This book has not received a ton of press at this point. The New York Times highlighted the find in 2013 before the manuscript was edited for publication, and the Smithsonian Magazine picked up the story for its arts and culture section. It doesn’t have a long holds list and we’ll be buying the e-book and e-audio versions soon.
If there is one nonfiction book you read in 2016, make it Austin Reed’s groundbreaking memoir.
by Melody Dworak on February 5th, 2016
The next Project Green Second Sunday Forum is on Valentine’s Day—Sunday, February 14, 2016. Jonathan Poulton will present on Daylillies—Past, Present, and Future. If you can’t wait until then to get your garden on, but also don’t want to go out into the cold, visit the ICPL Zinio collection, where you can look through 18 different home and garden digital magazines.
Magazines are perfect for the weekend where you get to kick back a little more. Our gardening magazines include Country Garden, Better Homes & Gardens, Grit, and Successful Farming.
The January issue of Rodale’s Organic Life features the article “Grow from Scratch,” which includes a guide to growing plants from seeds and lovely illustrations.
ICPL has more than 150 digital magazines. They are available 24/7 through your computer or mobile device. After you log in with your Iowa City library card and password, you can check one out and flip through page by page just like a regular magazine. Reading magazines lets you kick back and relax, and enjoy big beautiful photographs and creative infographics.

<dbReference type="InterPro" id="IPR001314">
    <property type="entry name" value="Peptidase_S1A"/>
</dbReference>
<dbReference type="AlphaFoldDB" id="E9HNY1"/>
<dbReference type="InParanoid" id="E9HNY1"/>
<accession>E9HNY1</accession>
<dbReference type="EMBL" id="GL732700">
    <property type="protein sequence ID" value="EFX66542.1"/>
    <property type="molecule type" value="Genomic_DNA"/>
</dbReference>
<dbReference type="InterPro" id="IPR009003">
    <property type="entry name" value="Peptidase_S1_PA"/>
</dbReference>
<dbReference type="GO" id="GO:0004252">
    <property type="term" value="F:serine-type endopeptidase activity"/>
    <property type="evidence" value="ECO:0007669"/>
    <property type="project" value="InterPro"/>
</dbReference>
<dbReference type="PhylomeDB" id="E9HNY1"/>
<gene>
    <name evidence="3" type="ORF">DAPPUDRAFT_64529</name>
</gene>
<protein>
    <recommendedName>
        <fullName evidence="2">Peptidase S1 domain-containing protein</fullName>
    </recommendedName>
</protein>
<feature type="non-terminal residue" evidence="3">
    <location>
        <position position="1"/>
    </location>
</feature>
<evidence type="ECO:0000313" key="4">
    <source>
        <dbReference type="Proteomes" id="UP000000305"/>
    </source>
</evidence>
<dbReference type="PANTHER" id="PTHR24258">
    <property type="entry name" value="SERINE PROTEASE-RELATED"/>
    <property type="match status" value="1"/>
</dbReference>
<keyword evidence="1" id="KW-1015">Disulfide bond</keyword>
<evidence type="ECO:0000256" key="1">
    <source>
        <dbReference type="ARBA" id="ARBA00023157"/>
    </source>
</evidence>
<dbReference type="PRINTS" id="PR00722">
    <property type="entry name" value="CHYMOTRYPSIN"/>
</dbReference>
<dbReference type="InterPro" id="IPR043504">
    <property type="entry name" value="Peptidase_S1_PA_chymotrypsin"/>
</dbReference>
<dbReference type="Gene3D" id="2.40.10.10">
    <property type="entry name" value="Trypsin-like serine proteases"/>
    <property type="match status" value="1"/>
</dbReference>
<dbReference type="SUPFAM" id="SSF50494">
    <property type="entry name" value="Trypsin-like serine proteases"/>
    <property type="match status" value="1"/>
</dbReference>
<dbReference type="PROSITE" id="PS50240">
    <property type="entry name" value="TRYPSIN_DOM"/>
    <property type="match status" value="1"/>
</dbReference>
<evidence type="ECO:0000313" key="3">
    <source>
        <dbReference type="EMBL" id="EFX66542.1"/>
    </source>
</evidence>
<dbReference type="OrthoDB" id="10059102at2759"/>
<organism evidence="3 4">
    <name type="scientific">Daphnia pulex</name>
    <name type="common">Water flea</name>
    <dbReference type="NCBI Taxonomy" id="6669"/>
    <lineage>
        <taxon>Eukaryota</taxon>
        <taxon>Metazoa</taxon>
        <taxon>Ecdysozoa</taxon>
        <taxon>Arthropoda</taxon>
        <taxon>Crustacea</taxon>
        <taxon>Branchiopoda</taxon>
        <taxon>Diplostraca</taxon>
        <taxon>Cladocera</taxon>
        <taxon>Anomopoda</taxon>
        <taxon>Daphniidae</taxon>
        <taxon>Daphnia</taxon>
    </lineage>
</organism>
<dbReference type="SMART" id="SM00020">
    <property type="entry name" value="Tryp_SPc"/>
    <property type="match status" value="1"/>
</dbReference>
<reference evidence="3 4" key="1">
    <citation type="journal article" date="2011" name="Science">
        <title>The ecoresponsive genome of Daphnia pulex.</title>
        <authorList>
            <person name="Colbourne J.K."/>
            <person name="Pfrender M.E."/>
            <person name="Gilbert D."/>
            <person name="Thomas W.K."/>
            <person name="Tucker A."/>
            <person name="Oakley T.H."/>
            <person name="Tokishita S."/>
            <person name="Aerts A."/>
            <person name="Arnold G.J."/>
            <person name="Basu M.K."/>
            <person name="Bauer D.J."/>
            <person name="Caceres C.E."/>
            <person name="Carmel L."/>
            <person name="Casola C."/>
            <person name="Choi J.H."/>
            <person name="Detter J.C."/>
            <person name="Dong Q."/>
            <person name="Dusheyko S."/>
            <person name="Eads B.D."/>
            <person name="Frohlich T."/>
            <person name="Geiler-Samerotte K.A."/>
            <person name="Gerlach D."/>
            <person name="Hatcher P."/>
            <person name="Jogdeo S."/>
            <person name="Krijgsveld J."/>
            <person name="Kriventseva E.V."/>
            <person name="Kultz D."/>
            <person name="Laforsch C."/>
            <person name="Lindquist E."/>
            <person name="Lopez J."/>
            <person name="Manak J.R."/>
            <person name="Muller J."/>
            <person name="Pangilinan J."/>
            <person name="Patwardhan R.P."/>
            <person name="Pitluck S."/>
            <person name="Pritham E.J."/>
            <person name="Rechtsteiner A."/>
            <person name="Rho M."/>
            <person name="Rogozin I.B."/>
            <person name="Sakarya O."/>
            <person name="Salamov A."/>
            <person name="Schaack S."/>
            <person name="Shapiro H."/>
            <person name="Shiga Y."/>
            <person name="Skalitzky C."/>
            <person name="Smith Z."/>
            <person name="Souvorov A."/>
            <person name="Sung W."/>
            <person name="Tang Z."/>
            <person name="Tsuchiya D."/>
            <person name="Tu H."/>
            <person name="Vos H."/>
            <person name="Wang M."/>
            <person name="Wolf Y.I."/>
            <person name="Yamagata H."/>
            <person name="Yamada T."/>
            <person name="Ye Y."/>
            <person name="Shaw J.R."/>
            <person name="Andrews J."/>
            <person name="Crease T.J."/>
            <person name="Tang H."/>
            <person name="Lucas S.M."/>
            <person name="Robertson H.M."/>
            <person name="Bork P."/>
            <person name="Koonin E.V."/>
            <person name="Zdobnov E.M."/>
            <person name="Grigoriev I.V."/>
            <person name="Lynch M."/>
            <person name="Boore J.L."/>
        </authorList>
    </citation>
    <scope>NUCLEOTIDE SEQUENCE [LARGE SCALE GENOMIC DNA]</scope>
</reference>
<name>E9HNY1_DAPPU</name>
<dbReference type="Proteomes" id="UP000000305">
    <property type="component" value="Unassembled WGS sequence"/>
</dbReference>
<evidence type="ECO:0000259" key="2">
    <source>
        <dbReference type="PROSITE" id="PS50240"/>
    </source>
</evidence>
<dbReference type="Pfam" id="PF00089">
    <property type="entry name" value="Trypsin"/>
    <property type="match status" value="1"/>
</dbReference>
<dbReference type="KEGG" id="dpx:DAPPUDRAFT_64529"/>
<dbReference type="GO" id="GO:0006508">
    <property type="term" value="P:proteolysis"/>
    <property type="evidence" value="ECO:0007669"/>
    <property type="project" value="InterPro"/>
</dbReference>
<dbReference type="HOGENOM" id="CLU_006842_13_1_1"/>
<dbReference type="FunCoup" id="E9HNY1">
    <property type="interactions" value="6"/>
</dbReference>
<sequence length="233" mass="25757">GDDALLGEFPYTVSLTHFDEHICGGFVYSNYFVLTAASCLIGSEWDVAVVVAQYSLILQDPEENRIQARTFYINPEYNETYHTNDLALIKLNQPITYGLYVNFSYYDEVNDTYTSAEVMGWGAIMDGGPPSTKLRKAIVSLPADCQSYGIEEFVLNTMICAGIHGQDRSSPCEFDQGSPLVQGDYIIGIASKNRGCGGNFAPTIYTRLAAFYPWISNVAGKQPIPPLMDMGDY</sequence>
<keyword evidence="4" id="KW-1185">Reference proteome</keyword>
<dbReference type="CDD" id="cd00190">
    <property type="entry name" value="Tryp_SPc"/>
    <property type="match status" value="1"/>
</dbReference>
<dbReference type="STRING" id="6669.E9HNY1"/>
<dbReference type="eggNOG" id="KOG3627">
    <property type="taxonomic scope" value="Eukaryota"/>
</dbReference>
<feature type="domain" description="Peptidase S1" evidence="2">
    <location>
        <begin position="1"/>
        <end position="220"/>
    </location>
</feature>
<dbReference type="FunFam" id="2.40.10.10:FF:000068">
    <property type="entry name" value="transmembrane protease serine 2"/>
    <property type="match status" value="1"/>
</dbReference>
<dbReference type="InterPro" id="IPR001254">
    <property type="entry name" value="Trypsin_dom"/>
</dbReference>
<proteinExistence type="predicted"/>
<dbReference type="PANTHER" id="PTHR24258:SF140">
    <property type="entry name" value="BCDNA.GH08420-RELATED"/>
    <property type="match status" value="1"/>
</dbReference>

Have questions about how to use our Zinio digital magazine collection? Ask a Librarian!
by Melody Dworak on November 17th, 2015
NaNoWriMo is more than halfway over. Looking for inspiration to get you past writer’s block? Consider consulting dictionaries and encyclopedias on specific subjects.
Last week, someone stumbled upon our encyclopedias on the short Reference shelves on the second floor. He wondered if we had anything like that for sci fi/fantasy mythology. He was curious as to where storytellers got their information about the strengths and weaknesses of monsters.
Lucky for him, he was talking with someone who’s been reading a ton of fantasy fiction this year. I have read the accounts of countless vampires, ghosts, werewolves, fae, demons, witches, trolls, shape-shifters—you name it!
I got him the book How to Kill a Vampire as a place to start. As we were talking about what his goals were for finding books like this, it struck me that he had a great idea: use these kinds of books to inspire and research your fiction writing. Read the rest of this entry »